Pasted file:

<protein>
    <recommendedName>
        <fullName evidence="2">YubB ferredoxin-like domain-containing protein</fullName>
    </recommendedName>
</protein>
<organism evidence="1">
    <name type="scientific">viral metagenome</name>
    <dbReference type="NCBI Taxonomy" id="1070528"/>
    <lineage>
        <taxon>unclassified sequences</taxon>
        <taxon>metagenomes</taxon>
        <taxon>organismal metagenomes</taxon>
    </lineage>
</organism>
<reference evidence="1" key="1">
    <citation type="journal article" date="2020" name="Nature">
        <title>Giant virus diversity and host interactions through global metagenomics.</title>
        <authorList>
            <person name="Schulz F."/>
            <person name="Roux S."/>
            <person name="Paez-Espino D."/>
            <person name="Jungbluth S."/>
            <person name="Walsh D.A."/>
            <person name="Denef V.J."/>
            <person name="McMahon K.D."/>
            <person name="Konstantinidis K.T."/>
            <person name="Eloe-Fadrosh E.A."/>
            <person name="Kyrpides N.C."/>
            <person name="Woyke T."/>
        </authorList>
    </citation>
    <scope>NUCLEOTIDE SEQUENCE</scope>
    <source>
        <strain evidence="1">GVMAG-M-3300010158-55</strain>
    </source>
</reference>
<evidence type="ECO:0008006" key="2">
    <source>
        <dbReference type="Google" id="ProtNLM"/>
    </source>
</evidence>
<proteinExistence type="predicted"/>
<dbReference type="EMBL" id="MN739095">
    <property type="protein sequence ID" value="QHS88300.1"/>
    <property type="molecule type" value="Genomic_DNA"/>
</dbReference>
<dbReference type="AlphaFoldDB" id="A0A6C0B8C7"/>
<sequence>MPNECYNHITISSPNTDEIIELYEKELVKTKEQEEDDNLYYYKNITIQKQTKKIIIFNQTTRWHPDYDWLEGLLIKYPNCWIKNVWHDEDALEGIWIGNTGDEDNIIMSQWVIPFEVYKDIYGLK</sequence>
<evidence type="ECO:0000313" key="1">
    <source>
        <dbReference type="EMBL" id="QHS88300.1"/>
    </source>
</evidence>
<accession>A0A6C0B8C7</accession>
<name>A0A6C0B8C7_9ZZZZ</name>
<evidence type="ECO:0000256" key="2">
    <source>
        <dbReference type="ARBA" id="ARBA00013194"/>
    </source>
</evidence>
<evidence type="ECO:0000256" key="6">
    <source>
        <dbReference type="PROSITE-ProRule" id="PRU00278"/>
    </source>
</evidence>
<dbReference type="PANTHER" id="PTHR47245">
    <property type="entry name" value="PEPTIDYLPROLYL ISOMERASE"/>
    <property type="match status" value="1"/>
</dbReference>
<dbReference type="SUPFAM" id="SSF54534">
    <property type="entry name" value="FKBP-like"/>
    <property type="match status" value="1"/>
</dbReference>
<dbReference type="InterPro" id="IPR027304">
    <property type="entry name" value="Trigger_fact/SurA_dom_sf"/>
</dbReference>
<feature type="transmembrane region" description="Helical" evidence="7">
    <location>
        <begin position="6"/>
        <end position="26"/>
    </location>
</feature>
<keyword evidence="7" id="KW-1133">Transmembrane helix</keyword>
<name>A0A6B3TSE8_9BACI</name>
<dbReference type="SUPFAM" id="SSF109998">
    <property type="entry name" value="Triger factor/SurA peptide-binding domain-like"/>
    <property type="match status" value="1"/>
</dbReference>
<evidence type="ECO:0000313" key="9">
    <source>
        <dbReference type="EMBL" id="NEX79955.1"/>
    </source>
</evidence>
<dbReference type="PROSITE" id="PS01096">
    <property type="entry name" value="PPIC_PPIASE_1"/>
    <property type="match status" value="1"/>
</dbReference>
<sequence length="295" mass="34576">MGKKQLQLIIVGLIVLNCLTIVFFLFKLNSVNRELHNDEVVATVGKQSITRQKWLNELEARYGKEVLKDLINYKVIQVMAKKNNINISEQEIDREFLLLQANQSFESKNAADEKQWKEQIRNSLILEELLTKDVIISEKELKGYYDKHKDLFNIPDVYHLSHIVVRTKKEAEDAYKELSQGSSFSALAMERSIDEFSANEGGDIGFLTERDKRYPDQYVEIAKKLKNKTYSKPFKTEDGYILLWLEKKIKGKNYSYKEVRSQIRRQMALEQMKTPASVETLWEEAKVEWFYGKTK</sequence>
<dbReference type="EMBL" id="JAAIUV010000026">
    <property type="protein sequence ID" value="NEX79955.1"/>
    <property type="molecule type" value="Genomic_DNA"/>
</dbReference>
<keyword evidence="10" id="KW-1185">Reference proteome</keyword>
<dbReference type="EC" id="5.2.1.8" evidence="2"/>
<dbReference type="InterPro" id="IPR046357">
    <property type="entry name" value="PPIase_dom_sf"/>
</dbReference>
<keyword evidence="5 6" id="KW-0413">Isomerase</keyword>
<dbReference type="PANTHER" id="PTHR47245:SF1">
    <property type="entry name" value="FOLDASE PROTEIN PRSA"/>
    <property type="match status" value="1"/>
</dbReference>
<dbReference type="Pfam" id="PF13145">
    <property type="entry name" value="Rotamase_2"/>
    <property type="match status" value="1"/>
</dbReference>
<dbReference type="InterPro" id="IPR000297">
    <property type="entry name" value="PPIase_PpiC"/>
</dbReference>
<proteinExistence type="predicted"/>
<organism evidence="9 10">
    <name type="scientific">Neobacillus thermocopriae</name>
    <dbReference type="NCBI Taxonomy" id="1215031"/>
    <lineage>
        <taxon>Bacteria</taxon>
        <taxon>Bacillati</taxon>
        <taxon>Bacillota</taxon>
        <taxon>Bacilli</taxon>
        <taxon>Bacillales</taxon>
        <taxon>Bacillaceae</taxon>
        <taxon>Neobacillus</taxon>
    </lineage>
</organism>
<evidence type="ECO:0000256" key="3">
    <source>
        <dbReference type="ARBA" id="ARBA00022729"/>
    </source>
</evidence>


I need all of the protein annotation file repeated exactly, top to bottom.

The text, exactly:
<protein>
    <recommendedName>
        <fullName evidence="2">YubB ferredoxin-like domain-containing protein</fullName>
    </recommendedName>
</protein>
<organism evidence="1">
    <name type="scientific">viral metagenome</name>
    <dbReference type="NCBI Taxonomy" id="1070528"/>
    <lineage>
        <taxon>unclassified sequences</taxon>
        <taxon>metagenomes</taxon>
        <taxon>organismal metagenomes</taxon>
    </lineage>
</organism>
<reference evidence="1" key="1">
    <citation type="journal article" date="2020" name="Nature">
        <title>Giant virus diversity and host interactions through global metagenomics.</title>
        <authorList>
            <person name="Schulz F."/>
            <person name="Roux S."/>
            <person name="Paez-Espino D."/>
            <person name="Jungbluth S."/>
            <person name="Walsh D.A."/>
            <person name="Denef V.J."/>
            <person name="McMahon K.D."/>
            <person name="Konstantinidis K.T."/>
            <person name="Eloe-Fadrosh E.A."/>
            <person name="Kyrpides N.C."/>
            <person name="Woyke T."/>
        </authorList>
    </citation>
    <scope>NUCLEOTIDE SEQUENCE</scope>
    <source>
        <strain evidence="1">GVMAG-M-3300010158-55</strain>
    </source>
</reference>
<evidence type="ECO:0008006" key="2">
    <source>
        <dbReference type="Google" id="ProtNLM"/>
    </source>
</evidence>
<proteinExistence type="predicted"/>
<dbReference type="EMBL" id="MN739095">
    <property type="protein sequence ID" value="QHS88300.1"/>
    <property type="molecule type" value="Genomic_DNA"/>
</dbReference>
<dbReference type="AlphaFoldDB" id="A0A6C0B8C7"/>
<sequence>MPNECYNHITISSPNTDEIIELYEKELVKTKEQEEDDNLYYYKNITIQKQTKKIIIFNQTTRWHPDYDWLEGLLIKYPNCWIKNVWHDEDALEGIWIGNTGDEDNIIMSQWVIPFEVYKDIYGLK</sequence>
<evidence type="ECO:0000313" key="1">
    <source>
        <dbReference type="EMBL" id="QHS88300.1"/>
    </source>
</evidence>
<accession>A0A6C0B8C7</accession>
<name>A0A6C0B8C7_9ZZZZ</name>
<evidence type="ECO:0000256" key="2">
    <source>
        <dbReference type="ARBA" id="ARBA00013194"/>
    </source>
</evidence>
<evidence type="ECO:0000256" key="6">
    <source>
        <dbReference type="PROSITE-ProRule" id="PRU00278"/>
    </source>
</evidence>
<dbReference type="PANTHER" id="PTHR47245">
    <property type="entry name" value="PEPTIDYLPROLYL ISOMERASE"/>
    <property type="match status" value="1"/>
</dbReference>
<dbReference type="SUPFAM" id="SSF54534">
    <property type="entry name" value="FKBP-like"/>
    <property type="match status" value="1"/>
</dbReference>
<dbReference type="InterPro" id="IPR027304">
    <property type="entry name" value="Trigger_fact/SurA_dom_sf"/>
</dbReference>
<feature type="transmembrane region" description="Helical" evidence="7">
    <location>
        <begin position="6"/>
        <end position="26"/>
    </location>
</feature>
<keyword evidence="7" id="KW-1133">Transmembrane helix</keyword>
<name>A0A6B3TSE8_9BACI</name>
<dbReference type="SUPFAM" id="SSF109998">
    <property type="entry name" value="Triger factor/SurA peptide-binding domain-like"/>
    <property type="match status" value="1"/>
</dbReference>
<evidence type="ECO:0000313" key="9">
    <source>
        <dbReference type="EMBL" id="NEX79955.1"/>
    </source>
</evidence>
<dbReference type="PROSITE" id="PS01096">
    <property type="entry name" value="PPIC_PPIASE_1"/>
    <property type="match status" value="1"/>
</dbReference>
<sequence length="295" mass="34576">MGKKQLQLIIVGLIVLNCLTIVFFLFKLNSVNRELHNDEVVATVGKQSITRQKWLNELEARYGKEVLKDLINYKVIQVMAKKNNINISEQEIDREFLLLQANQSFESKNAADEKQWKEQIRNSLILEELLTKDVIISEKELKGYYDKHKDLFNIPDVYHLSHIVVRTKKEAEDAYKELSQGSSFSALAMERSIDEFSANEGGDIGFLTERDKRYPDQYVEIAKKLKNKTYSKPFKTEDGYILLWLEKKIKGKNYSYKEVRSQIRRQMALEQMKTPASVETLWEEAKVEWFYGKTK</sequence>
<dbReference type="EMBL" id="JAAIUV010000026">
    <property type="protein sequence ID" value="NEX79955.1"/>
    <property type="molecule type" value="Genomic_DNA"/>
</dbReference>
<keyword evidence="10" id="KW-1185">Reference proteome</keyword>
<dbReference type="EC" id="5.2.1.8" evidence="2"/>
<dbReference type="InterPro" id="IPR046357">
    <property type="entry name" value="PPIase_dom_sf"/>
</dbReference>
<keyword evidence="5 6" id="KW-0413">Isomerase</keyword>
<dbReference type="PANTHER" id="PTHR47245:SF1">
    <property type="entry name" value="FOLDASE PROTEIN PRSA"/>
    <property type="match status" value="1"/>
</dbReference>
<dbReference type="Pfam" id="PF13145">
    <property type="entry name" value="Rotamase_2"/>
    <property type="match status" value="1"/>
</dbReference>
<dbReference type="InterPro" id="IPR000297">
    <property type="entry name" value="PPIase_PpiC"/>
</dbReference>
<proteinExistence type="predicted"/>
<organism evidence="9 10">
    <name type="scientific">Neobacillus thermocopriae</name>
    <dbReference type="NCBI Taxonomy" id="1215031"/>
    <lineage>
        <taxon>Bacteria</taxon>
        <taxon>Bacillati</taxon>
        <taxon>Bacillota</taxon>
        <taxon>Bacilli</taxon>
        <taxon>Bacillales</taxon>
        <taxon>Bacillaceae</taxon>
        <taxon>Neobacillus</taxon>
    </lineage>
</organism>
<evidence type="ECO:0000256" key="3">
    <source>
        <dbReference type="ARBA" id="ARBA00022729"/>
    </source>
</evidence>